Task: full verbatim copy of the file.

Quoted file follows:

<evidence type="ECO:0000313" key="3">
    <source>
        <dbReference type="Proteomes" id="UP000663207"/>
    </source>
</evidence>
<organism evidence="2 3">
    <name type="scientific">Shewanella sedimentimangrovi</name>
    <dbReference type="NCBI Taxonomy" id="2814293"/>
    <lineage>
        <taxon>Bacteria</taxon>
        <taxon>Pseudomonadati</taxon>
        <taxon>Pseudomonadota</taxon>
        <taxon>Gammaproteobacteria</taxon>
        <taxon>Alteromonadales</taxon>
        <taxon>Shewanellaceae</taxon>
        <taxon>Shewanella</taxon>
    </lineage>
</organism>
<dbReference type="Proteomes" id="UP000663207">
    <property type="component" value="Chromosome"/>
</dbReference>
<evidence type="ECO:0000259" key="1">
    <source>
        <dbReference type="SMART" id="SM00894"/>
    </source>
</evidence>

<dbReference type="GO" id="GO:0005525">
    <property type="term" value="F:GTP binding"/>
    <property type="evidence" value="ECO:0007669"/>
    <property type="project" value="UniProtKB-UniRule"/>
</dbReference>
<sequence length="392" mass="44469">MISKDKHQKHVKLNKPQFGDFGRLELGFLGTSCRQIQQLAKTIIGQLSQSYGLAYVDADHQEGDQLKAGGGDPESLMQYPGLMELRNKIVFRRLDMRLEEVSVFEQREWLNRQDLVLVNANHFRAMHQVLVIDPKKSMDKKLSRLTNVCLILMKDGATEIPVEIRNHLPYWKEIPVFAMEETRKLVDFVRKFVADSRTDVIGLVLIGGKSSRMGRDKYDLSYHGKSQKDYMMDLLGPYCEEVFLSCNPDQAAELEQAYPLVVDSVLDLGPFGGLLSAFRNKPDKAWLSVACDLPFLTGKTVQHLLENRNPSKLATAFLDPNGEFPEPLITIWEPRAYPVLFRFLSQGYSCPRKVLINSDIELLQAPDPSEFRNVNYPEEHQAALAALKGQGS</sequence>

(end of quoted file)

<evidence type="ECO:0000313" key="3">
    <source>
        <dbReference type="Proteomes" id="UP000663207"/>
    </source>
</evidence>
<organism evidence="2 3">
    <name type="scientific">Shewanella sedimentimangrovi</name>
    <dbReference type="NCBI Taxonomy" id="2814293"/>
    <lineage>
        <taxon>Bacteria</taxon>
        <taxon>Pseudomonadati</taxon>
        <taxon>Pseudomonadota</taxon>
        <taxon>Gammaproteobacteria</taxon>
        <taxon>Alteromonadales</taxon>
        <taxon>Shewanellaceae</taxon>
        <taxon>Shewanella</taxon>
    </lineage>
</organism>
<dbReference type="Proteomes" id="UP000663207">
    <property type="component" value="Chromosome"/>
</dbReference>
<evidence type="ECO:0000259" key="1">
    <source>
        <dbReference type="SMART" id="SM00894"/>
    </source>
</evidence>

<dbReference type="GO" id="GO:0005525">
    <property type="term" value="F:GTP binding"/>
    <property type="evidence" value="ECO:0007669"/>
    <property type="project" value="UniProtKB-UniRule"/>
</dbReference>
<sequence length="392" mass="44469">MISKDKHQKHVKLNKPQFGDFGRLELGFLGTSCRQIQQLAKTIIGQLSQSYGLAYVDADHQEGDQLKAGGGDPESLMQYPGLMELRNKIVFRRLDMRLEEVSVFEQREWLNRQDLVLVNANHFRAMHQVLVIDPKKSMDKKLSRLTNVCLILMKDGATEIPVEIRNHLPYWKEIPVFAMEETRKLVDFVRKFVADSRTDVIGLVLIGGKSSRMGRDKYDLSYHGKSQKDYMMDLLGPYCEEVFLSCNPDQAAELEQAYPLVVDSVLDLGPFGGLLSAFRNKPDKAWLSVACDLPFLTGKTVQHLLENRNPSKLATAFLDPNGEFPEPLITIWEPRAYPVLFRFLSQGYSCPRKVLINSDIELLQAPDPSEFRNVNYPEEHQAALAALKGQGS</sequence>